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<p>The development of an elevator scheduling system by undergraduate students is presented. The development was performed by 20 teams of undergraduate students, divided into two groups. One group produced specifications by employing a formal method that involves only first-order logic. The other group used no formal analysis. The solutions of the groups are compared using the metrics of code correctness, conciseness, and complexity. Particular attention is paid to a subset of the formal methods group which provided a full verification of their implementation. Their results are compared to other published formal solutions. The formal methods group's solutions are found to be far more correct than the nonformal solutions.</p>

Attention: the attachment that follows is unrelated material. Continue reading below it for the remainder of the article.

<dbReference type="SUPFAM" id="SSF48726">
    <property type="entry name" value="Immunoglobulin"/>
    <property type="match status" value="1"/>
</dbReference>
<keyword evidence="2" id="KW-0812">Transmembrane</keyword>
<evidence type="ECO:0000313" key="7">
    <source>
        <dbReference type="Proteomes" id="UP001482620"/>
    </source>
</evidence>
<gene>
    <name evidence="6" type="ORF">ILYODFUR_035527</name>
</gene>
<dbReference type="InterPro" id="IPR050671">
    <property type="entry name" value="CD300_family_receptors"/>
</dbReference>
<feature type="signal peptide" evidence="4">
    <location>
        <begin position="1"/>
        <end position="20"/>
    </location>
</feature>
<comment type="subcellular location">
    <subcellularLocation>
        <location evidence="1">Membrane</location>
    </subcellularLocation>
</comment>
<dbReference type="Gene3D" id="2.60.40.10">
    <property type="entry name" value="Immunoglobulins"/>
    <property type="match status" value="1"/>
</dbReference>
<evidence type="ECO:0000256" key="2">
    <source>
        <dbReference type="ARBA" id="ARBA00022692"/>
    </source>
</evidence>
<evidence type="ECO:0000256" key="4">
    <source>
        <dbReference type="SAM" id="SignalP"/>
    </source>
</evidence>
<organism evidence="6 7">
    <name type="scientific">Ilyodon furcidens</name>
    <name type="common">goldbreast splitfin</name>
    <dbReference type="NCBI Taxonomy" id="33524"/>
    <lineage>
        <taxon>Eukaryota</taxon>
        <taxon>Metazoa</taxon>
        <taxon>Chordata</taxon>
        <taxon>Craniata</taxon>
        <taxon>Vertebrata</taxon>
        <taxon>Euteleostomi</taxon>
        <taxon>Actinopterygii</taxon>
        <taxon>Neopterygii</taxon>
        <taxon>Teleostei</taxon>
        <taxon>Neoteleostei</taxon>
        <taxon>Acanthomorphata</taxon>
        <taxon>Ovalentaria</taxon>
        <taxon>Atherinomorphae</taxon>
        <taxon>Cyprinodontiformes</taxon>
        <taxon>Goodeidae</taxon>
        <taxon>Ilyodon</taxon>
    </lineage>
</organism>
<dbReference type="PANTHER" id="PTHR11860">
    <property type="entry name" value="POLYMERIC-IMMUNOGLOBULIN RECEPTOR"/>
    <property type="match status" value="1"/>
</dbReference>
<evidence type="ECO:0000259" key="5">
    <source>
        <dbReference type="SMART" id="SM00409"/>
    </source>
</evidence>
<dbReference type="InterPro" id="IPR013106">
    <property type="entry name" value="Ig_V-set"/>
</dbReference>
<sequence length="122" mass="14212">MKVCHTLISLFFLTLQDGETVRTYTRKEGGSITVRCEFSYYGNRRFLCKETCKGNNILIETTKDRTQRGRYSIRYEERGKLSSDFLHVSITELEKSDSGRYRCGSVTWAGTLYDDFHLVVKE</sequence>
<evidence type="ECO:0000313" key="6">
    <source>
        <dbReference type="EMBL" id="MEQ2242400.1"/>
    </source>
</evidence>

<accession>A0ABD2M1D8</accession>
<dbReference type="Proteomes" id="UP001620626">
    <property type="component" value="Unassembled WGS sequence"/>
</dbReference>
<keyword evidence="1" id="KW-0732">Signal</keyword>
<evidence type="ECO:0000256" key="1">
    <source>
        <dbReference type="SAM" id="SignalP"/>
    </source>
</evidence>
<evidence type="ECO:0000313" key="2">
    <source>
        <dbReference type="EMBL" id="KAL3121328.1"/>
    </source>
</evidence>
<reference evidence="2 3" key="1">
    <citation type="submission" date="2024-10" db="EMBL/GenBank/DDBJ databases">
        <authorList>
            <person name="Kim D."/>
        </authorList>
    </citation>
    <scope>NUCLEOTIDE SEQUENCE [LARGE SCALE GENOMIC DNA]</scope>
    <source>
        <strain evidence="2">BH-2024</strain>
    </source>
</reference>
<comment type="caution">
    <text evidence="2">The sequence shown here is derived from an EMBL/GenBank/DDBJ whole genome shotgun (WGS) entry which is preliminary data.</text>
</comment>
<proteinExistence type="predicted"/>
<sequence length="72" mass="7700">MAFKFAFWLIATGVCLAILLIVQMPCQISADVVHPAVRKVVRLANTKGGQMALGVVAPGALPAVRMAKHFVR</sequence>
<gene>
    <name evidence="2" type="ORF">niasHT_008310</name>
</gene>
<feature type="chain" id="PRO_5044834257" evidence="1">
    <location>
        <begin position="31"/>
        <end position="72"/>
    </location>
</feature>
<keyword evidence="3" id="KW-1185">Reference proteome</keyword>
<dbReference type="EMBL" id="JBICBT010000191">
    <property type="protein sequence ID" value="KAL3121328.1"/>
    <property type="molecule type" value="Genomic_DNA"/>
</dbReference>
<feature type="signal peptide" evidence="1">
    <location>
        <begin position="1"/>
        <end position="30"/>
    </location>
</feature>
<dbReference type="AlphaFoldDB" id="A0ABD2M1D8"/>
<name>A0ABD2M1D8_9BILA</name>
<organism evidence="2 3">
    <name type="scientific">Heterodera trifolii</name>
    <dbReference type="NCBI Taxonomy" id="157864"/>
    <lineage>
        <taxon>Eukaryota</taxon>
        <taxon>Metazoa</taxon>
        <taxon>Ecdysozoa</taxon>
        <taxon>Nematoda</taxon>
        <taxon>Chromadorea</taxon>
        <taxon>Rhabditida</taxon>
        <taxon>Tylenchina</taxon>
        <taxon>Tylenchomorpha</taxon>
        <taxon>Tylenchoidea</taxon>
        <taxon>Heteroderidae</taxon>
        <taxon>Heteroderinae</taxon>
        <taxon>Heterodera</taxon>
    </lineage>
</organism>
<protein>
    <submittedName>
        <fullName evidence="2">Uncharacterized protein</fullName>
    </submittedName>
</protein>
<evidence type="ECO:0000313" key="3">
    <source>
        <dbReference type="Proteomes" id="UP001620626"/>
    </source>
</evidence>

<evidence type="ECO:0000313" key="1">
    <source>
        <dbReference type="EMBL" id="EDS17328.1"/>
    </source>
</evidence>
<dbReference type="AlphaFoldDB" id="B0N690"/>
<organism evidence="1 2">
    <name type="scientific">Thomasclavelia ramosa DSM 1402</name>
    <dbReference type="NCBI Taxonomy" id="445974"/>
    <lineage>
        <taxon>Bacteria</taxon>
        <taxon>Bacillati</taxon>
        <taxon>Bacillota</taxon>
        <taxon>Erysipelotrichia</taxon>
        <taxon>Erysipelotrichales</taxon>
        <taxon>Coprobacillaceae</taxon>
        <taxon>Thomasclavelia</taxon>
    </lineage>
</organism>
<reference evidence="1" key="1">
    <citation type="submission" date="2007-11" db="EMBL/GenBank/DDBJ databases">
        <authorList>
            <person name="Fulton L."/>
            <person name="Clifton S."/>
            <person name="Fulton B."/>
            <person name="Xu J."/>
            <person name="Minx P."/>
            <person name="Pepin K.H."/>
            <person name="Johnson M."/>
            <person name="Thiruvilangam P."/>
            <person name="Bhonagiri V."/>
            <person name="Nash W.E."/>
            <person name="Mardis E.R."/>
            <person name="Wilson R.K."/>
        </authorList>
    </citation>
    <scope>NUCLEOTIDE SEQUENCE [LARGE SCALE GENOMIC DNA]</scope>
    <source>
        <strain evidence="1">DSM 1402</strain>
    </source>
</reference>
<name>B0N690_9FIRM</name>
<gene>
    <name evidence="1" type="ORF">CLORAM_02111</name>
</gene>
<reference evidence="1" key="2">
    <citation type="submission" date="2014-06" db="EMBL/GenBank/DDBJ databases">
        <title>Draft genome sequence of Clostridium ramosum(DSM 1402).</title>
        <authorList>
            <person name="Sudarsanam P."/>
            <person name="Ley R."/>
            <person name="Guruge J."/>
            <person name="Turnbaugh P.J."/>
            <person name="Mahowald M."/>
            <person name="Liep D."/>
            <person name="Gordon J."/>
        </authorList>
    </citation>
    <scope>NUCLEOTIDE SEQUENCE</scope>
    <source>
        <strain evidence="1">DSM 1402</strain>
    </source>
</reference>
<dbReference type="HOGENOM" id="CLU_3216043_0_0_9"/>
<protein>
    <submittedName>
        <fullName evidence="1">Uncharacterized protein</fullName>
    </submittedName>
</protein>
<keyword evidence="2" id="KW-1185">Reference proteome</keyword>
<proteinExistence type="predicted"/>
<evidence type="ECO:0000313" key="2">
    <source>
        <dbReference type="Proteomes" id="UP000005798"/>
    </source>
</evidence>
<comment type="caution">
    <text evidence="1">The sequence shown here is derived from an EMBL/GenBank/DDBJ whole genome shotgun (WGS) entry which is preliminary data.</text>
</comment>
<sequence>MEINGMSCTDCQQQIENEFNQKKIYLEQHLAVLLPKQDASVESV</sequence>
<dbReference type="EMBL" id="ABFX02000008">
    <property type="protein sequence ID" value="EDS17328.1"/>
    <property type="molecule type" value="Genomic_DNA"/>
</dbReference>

formal methods, software specifications, software engineering curriculum
A.E. Kelley Sobel, M.R. Clarkson, "Formal Methods Application: An Empirical Tale of Software Development", IEEE Transactions on Software Engineering, vol. 28, no. , pp. 308-320, March 2002, doi:10.1109/32.991322
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